Lighting a Torch for Removing Brake Line Fittings

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Proper way to light a torch for heating and removing fittings. Learn how to replace a truck's steel brake lines, brake line removal, and custom brake lines in this free car maintenance video.

Part of the Video Series: How to Replace Steel Brake Lines
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Video Transcript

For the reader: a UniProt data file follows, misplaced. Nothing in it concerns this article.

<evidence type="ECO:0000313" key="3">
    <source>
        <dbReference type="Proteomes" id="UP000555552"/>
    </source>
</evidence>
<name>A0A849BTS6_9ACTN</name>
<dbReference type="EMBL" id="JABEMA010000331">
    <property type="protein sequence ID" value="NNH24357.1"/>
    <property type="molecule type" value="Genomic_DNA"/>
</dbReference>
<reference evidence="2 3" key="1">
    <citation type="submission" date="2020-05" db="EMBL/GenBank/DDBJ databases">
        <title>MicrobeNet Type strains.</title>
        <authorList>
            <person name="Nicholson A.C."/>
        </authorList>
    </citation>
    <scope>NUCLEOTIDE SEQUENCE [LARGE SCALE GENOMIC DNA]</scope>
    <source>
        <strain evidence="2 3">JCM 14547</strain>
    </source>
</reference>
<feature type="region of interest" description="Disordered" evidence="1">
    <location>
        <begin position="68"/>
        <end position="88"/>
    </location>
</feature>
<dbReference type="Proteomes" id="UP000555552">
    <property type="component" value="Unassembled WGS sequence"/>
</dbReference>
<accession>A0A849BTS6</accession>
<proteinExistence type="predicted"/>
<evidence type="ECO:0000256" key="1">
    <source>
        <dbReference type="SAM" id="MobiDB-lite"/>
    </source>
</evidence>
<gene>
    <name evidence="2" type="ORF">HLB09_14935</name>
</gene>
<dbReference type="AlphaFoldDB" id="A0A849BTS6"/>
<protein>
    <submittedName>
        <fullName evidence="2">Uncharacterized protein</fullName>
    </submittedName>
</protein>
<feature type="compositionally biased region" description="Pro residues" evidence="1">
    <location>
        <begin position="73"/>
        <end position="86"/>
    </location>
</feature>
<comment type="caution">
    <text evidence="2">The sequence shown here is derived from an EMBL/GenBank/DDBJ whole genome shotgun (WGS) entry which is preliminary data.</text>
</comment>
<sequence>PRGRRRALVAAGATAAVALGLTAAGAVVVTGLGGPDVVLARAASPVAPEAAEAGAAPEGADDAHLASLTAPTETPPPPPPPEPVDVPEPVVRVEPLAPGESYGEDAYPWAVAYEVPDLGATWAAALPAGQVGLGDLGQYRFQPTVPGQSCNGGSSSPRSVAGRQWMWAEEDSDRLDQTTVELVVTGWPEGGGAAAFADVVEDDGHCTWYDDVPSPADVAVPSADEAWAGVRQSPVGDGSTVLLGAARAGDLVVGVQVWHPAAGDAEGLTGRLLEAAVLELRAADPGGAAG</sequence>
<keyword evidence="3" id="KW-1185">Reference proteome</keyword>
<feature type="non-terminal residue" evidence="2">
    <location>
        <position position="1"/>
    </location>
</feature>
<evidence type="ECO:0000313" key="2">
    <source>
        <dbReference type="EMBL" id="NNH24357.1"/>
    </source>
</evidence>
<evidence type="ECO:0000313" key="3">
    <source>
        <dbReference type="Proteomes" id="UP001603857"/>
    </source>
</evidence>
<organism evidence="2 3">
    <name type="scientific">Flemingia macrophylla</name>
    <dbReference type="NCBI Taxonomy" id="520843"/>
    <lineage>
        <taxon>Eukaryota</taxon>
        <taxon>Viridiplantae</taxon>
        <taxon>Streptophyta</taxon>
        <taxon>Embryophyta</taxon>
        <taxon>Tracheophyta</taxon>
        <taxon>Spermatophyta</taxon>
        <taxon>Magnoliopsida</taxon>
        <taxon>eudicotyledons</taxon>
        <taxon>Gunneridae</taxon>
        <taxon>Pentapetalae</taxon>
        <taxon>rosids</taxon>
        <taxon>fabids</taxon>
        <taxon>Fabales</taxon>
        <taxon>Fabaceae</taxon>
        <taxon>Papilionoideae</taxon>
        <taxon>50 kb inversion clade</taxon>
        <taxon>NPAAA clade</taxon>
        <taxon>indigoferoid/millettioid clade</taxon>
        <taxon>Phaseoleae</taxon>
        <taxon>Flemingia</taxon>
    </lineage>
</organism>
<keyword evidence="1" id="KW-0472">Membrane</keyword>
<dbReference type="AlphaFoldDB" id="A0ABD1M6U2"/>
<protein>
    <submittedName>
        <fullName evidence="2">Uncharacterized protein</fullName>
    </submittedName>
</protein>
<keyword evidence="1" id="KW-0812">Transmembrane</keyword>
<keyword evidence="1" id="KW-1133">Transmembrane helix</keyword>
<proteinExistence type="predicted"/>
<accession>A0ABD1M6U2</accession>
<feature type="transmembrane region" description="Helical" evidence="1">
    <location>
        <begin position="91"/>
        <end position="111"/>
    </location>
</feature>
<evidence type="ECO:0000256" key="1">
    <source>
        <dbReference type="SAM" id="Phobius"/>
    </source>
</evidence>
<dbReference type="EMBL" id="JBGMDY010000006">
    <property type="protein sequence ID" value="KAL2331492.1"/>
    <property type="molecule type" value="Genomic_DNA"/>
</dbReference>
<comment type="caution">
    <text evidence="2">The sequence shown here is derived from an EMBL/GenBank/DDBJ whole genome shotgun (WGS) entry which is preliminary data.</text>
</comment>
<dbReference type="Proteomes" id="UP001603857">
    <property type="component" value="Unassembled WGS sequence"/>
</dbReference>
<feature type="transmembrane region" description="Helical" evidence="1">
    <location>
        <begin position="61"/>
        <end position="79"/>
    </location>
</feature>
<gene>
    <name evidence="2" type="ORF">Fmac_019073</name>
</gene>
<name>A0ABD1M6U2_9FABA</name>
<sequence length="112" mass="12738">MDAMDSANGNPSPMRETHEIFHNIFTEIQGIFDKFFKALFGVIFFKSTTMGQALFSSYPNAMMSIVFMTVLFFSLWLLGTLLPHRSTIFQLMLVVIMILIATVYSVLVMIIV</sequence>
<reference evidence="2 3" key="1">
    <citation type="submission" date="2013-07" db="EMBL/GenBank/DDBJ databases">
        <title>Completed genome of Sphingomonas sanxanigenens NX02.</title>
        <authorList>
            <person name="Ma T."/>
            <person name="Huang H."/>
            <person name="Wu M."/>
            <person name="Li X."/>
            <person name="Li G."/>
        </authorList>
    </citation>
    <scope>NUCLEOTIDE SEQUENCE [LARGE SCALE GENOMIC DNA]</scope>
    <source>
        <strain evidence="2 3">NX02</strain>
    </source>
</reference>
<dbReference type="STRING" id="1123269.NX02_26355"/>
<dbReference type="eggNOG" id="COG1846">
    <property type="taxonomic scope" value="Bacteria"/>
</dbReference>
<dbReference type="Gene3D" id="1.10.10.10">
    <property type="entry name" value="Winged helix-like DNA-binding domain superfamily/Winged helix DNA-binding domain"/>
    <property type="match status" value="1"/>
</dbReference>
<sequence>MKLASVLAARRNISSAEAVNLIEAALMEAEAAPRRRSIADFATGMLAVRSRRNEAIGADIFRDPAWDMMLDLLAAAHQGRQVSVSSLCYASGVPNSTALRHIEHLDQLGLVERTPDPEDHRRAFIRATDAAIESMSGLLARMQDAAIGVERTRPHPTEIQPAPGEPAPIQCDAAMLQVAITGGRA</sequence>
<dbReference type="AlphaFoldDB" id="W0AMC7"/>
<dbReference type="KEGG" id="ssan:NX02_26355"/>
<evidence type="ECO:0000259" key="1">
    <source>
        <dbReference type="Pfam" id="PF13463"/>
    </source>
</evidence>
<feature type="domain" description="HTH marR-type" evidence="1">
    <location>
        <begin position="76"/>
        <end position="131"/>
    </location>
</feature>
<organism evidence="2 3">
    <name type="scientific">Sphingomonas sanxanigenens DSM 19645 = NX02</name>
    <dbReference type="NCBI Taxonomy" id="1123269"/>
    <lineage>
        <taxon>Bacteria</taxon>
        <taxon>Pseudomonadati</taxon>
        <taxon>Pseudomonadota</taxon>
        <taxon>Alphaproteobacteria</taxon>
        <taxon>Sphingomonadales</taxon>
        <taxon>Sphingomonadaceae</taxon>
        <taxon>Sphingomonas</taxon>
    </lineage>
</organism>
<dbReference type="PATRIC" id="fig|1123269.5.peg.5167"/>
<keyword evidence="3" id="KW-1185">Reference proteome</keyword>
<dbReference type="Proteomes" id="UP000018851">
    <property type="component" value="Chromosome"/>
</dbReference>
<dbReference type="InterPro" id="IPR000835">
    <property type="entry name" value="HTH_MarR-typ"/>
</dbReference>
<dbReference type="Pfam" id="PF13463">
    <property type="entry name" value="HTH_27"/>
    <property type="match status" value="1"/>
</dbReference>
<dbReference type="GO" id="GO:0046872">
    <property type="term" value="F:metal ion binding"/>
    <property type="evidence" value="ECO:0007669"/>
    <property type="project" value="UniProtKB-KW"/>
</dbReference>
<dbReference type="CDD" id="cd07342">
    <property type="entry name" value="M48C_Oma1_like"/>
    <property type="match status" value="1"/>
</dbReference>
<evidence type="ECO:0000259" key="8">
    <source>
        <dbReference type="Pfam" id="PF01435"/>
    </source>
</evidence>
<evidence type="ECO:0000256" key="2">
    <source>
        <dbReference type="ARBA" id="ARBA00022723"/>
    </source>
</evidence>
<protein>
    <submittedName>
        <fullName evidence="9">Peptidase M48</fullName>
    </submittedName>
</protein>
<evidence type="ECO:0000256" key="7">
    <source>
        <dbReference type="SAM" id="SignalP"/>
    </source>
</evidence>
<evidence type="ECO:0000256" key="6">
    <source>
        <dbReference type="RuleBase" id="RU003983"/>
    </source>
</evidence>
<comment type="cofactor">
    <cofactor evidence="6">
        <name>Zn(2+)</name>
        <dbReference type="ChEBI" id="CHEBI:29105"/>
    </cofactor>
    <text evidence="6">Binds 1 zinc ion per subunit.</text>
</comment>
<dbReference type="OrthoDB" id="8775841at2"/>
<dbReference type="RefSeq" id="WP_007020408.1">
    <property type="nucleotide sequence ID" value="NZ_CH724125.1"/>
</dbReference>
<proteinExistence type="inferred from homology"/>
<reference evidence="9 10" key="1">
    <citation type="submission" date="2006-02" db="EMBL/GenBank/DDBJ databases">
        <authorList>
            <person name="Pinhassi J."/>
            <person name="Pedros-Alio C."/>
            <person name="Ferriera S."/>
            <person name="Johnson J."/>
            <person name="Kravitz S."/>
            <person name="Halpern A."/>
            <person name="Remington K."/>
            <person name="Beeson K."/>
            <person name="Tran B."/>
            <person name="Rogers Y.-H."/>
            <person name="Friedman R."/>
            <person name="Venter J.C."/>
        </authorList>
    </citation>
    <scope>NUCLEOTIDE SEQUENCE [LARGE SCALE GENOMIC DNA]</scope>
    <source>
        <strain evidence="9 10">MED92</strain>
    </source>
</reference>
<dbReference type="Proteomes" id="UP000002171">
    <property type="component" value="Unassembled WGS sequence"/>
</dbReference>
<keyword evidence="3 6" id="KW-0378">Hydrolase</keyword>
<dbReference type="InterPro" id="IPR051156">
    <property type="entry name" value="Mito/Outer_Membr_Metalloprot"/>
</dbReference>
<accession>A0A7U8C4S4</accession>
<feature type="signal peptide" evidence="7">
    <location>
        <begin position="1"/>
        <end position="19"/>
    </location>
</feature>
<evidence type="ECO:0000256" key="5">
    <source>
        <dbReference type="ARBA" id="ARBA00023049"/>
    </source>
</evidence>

In this clip we're going to talk about the proper service procedure to inspect, remove and replace your steel brake lines and bleed the braking system on a Ford Explorer. In this step I'm going to talk about the proper lighting procedure for your torch. You're going to use a torch to heat the fittings and the bleeders up on your vehicle in order to break them free. If the vehicle's older than five to eight years, more than likely you're going to have to use a torch to get the fittings out. If you break them off you're going to have to replace a component which was otherwise not bad. I'm going to take and crack open my (indiscernible) gas, light it. We're looking for a flame several inches long, just about so, and I'm going to turn on my oxygen. And that's it right there. I'm going to take and put my torch up on the fitting. All right, once you have it hot enough to break loose and take and put your socket on there and unscrew the fittings. Your new lines are going to come with new fittings, so don't worry about having to reuse them. All right, there's the brake line fitting for you right there. I'm going to go ahead and repeat the procedure for the bleeder, which is located right above the line. Go ahead and re-hit the connection and reheat the connection. You're actually heating the wheel cylinder and not the bleeder itself. You're heating what would be the female portion of the connection. What you do is, that heat applied to it just using the laws of physics, makes that metal expand and what that expansion does is fractures the rust, which is holding the bleeder keys inside of the cylinder. The trouble with brake line fittings and bleeders is that they're hollow, and they're generally made out of a very mild grade steel, or even brass and they break off very easy. So, it's better to apply a little heat to them than damage your components. The torch will pay for itself in just about one use. All right, I'm going to go ahead and take the bleeder all the way out. I'm going to inspect it and make sure it's still free-flowing and that it's not plugged. All right, there's my bleeder. You're going to want to not touch it for a few moments. I'm going to let it sit, and get right back to it. Once you've allowed your bleeder screw to cool off, and that is crucial, because you're going to be handling it, you want to go ahead and inspect it and make sure that the orifice there is free-flowing and that you'll be able to bleed the brakes through it. What you'll want to do is blow some air through it, or feed a piece of wire through to make sure that it's free-flowing. If it's not, it's going to inhibit the bleeding process and you will have to replace the bleeder screw. That is the proper way to heat your fittings and remove them from your brake components.


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